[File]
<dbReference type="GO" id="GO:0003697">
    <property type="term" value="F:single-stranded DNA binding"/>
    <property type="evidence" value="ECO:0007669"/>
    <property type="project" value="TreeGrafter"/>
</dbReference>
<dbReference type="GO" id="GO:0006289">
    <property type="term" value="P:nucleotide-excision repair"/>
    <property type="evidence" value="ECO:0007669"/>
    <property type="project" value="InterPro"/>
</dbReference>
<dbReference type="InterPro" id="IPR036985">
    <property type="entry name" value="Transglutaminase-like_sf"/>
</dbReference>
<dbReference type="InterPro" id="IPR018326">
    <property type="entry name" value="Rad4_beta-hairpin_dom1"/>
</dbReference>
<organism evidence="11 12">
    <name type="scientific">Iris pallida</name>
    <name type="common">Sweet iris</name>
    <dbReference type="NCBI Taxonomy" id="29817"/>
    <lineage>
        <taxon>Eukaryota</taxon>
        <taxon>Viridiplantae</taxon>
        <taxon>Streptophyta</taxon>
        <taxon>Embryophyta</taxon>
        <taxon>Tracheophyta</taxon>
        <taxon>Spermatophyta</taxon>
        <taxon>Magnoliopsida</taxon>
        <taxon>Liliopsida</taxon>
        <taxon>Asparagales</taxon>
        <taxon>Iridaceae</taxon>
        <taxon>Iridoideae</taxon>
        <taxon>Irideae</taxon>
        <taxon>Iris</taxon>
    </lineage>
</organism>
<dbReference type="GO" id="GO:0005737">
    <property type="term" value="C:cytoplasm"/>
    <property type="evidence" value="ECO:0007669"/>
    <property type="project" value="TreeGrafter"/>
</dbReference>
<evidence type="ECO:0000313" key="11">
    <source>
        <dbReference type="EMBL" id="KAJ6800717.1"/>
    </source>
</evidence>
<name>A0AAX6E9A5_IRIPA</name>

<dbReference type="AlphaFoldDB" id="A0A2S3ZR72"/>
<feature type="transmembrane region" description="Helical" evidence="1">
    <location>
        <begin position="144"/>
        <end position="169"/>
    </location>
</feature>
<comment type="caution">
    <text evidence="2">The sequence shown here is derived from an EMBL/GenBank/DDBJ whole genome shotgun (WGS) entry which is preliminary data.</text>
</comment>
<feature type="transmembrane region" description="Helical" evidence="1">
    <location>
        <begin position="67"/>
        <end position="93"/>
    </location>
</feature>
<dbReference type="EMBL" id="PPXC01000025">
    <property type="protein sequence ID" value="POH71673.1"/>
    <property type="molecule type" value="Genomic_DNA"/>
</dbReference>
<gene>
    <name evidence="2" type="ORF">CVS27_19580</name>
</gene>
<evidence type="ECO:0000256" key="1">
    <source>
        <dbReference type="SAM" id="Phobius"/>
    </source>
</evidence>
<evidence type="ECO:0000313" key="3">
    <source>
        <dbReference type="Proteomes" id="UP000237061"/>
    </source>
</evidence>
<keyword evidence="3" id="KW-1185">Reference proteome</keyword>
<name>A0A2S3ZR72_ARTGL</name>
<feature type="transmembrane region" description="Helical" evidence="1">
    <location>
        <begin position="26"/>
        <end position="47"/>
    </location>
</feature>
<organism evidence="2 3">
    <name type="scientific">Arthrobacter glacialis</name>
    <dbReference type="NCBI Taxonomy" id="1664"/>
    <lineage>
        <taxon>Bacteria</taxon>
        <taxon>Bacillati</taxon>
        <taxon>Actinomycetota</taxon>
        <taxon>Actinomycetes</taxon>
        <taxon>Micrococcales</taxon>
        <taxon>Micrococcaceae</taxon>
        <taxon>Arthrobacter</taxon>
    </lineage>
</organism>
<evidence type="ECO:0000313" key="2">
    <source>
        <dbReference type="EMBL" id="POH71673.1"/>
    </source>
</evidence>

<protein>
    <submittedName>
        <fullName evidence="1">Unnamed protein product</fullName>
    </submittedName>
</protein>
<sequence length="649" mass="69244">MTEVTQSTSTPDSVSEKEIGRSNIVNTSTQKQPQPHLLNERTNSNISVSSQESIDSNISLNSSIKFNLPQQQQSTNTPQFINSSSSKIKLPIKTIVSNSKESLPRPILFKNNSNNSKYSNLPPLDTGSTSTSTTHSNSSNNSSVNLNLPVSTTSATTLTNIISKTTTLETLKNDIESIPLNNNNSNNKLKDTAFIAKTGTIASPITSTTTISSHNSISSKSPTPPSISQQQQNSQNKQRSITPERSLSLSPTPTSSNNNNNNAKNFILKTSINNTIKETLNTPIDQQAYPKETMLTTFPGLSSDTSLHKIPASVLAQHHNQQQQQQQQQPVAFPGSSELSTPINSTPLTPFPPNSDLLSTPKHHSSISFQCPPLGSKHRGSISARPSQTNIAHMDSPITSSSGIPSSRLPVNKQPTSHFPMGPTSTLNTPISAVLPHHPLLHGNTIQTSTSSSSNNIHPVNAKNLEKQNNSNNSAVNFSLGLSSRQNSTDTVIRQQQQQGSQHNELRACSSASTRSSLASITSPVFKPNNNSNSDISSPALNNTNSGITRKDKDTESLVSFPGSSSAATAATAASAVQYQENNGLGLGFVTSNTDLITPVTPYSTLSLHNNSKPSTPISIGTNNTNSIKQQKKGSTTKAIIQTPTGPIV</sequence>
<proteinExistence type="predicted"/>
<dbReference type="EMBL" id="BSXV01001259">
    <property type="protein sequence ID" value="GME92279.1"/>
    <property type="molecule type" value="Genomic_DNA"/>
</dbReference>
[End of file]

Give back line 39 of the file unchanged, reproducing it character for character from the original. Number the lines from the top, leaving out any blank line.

    <property type="evidence" value="ECO:0007669"/>